24. 19.2 nuclear transformations • Yes, we can change one element into another = nuclear transformation • How? By bombarding nuclei with neutrons or positive ions we can change the ID of a little critter • easier to throw a nat a nuclei (b/c no charge), but we can throw a positive ion fast enough with a particle accelerator • this is how the transuranium elements are formed (those >U on the Periodic Table)

  25. 19.3 Detection of Radioactivity and the Concept of Half-Life • The most familiar instrument for measuring radioactivity levels is the Geiger counter • The probe contains argon gas. The gas can be ionized by the rapidly moving particles released during radioactive decay • Think: What are the 3 particles? • Discuss with the person next to you, what could be useful applications for a Geiger counter

  26. Half-life (t1/2)is the period of time, for a substance undergoing decay, to decrease by half. • It is the time when the expected value of the number of entities that have decayed is equal to half the original number. • if there is just one radioactive atom with a half-life of 1 second, there will not be "half of an atom" left after 1 second. There will be either zero atoms left or one atom left, depending on whether or not the atom happens to decay. • time for half the parent nuclei to decay = half-life (t1/2)

  27. Example: if 100,000 at beginning then 50,000 after one half life and 25,000 after 2nd half life and 12,500 after 3rd half life; etc... • A half life can be long or short, depending on the isotope involved • There are many natural radioactive materials, some are man-made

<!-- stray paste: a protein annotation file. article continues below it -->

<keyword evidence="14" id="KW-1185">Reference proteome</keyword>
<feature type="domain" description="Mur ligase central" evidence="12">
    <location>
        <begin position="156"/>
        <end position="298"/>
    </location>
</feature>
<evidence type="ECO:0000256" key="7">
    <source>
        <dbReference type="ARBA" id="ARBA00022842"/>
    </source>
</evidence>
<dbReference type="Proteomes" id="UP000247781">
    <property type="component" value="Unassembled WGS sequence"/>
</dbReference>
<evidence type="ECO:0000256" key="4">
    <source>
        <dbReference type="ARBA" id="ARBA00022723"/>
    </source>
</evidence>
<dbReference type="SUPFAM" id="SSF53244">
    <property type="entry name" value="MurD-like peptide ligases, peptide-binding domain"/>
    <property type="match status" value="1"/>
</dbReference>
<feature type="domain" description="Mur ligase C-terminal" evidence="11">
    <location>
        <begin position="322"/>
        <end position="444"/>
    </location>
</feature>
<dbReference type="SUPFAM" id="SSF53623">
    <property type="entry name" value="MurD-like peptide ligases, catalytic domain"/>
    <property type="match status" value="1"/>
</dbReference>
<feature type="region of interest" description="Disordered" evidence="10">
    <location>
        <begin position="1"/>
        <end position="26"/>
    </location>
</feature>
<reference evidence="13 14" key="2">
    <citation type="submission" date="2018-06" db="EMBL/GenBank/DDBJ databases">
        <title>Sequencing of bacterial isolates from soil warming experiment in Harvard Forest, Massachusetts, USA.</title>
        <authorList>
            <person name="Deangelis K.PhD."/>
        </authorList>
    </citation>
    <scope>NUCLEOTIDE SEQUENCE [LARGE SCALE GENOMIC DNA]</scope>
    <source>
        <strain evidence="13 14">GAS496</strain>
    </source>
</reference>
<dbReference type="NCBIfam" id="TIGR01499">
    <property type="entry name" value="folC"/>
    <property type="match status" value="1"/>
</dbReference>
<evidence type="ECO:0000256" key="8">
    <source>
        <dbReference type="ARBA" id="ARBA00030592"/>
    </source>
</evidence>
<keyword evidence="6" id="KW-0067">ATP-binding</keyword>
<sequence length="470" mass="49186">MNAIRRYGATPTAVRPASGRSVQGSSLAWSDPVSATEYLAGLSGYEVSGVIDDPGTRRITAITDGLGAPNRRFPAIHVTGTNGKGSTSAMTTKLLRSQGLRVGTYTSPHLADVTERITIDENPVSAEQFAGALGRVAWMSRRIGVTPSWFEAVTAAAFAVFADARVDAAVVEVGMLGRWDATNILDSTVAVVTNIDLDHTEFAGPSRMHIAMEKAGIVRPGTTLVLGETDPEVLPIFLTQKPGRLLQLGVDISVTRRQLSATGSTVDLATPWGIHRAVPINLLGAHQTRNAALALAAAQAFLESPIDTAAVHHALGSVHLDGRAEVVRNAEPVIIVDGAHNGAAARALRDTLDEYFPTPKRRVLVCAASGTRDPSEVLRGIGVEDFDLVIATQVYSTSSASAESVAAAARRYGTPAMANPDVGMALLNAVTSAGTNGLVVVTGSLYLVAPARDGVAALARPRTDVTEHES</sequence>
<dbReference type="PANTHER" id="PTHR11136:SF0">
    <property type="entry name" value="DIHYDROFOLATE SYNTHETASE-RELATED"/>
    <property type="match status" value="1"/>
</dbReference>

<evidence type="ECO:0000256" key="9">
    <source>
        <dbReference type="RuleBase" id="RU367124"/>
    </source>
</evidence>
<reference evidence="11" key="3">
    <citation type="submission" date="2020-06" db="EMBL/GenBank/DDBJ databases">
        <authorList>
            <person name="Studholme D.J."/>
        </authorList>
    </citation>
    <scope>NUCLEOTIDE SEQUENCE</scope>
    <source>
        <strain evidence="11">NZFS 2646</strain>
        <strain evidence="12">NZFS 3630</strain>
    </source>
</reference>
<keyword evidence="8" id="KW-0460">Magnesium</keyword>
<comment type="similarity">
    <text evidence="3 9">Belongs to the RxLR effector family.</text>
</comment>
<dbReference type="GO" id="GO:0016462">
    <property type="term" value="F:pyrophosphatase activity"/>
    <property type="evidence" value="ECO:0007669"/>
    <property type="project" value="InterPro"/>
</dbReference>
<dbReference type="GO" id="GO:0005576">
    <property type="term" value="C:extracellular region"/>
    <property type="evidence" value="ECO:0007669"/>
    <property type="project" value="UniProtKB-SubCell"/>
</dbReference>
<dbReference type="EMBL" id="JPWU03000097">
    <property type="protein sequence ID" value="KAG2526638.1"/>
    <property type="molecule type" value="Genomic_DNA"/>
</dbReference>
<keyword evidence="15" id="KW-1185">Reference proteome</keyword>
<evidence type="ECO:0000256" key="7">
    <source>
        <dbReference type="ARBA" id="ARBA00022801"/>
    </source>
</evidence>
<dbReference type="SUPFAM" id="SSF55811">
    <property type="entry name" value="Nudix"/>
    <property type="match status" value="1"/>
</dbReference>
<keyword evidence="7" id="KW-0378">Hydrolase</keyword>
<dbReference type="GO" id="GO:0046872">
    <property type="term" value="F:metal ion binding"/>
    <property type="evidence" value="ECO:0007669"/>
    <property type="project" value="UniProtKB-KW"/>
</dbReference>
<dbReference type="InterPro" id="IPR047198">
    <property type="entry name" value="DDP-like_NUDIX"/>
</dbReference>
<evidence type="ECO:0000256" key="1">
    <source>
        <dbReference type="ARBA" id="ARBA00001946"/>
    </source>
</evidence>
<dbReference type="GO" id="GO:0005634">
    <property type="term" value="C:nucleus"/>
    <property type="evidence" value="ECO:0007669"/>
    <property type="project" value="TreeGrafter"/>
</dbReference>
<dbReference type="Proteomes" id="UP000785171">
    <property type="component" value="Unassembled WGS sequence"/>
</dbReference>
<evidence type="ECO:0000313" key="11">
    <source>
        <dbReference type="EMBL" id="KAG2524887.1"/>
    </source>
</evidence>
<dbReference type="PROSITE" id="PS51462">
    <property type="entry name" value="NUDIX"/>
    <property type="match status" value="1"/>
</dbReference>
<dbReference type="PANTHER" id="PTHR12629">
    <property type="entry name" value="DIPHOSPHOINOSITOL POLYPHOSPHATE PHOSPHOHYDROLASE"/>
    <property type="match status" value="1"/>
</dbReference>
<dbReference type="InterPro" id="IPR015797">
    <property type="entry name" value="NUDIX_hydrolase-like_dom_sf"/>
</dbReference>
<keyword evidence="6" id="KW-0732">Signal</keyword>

28. example • F-21 has a half-life of approximately 5 seconds. • If there were 20 grams to begin with, how much is there after 5 seconds? • 10g • After 10 seconds? • 5g • After 15 seconds? • 2.5g • After 20 seconds? • 1.25g

  29. example • I-131 has a half-life of 8 days. How much is left after 24 days? • 24 days is how many half-lives? • 24/8 = 3 • 1/2 x 1/2 x 1/2 = 1/8

  30. example • Cr-51 has a half-life of 28 days. How much of a 510-g sample is left after 1 year? • 365 days / 28days per ½ life = 13 half lives • The fraction remaining is 1/2^n 1/2^13 = 1/8192 1/8192 x 510 g = 0.062 g

  31. 19.4 Dating by Radioactivity • C-14 is made in upper atmosphere (from N-14) • C-14 decays (h/l = 5730 y) • C-14 gets absorbed & given off by living critters • When critter dies, C-14 trapped! but still decays! • lets us radiocarbon date something!

  32. know rate of decay? then you can know how long it’s been deadexample: • living critter = 15.3 decays/min/g • if count of dead critter is 7.65 d/m/g then half of C-14 gone (one h/l has gone by) • critter died 5700 y ago

  33. 19.4 • must be ultra pure; not accurate past 60000 y • real old stuff (fossils, rocks) use diff nuclides(e.g. U-238 or K-40)

  34. radiochemical dating is often used to determine the age of bones discovered at archaeological sites. • these bones were estimated to be from about 3000 BC. • NT manuscripts dated this way • could C-14 dating be used to determine the age of a stone disk on leather strands found near the skeleton in the glacier?

  35. 19.5 medical applications of radioactivity • we can use some radioisotopes in the body as tracers • they act chemically just like their no-radioactive buddies • watching where they go we can deduce the health of certain organs • e.g. C-14 and P-32 can trace nutrient pathways in living systems

  36. pick an element that goes to a specific organ (like I to thyroid) • send in astracer(below left) • pick upimage onscanner

  37. why such short h/l?

  38. PET scan above • radioactive tracer in plant to the left

  39. 19.6 nuclear energy • the energy that holds the nucleus together is >million times greater than E in normal chm rxns • tap that and you have an amazing E source • combine two nuclei to make a bigger one = fusion • splitting a big nucleus to make smaller = fission • both yield a “grip” of E

  40. 19.7 nuclear fission • get this to happen to a mol of U-235 and you can get ~26 million times more E than burning a mol of methane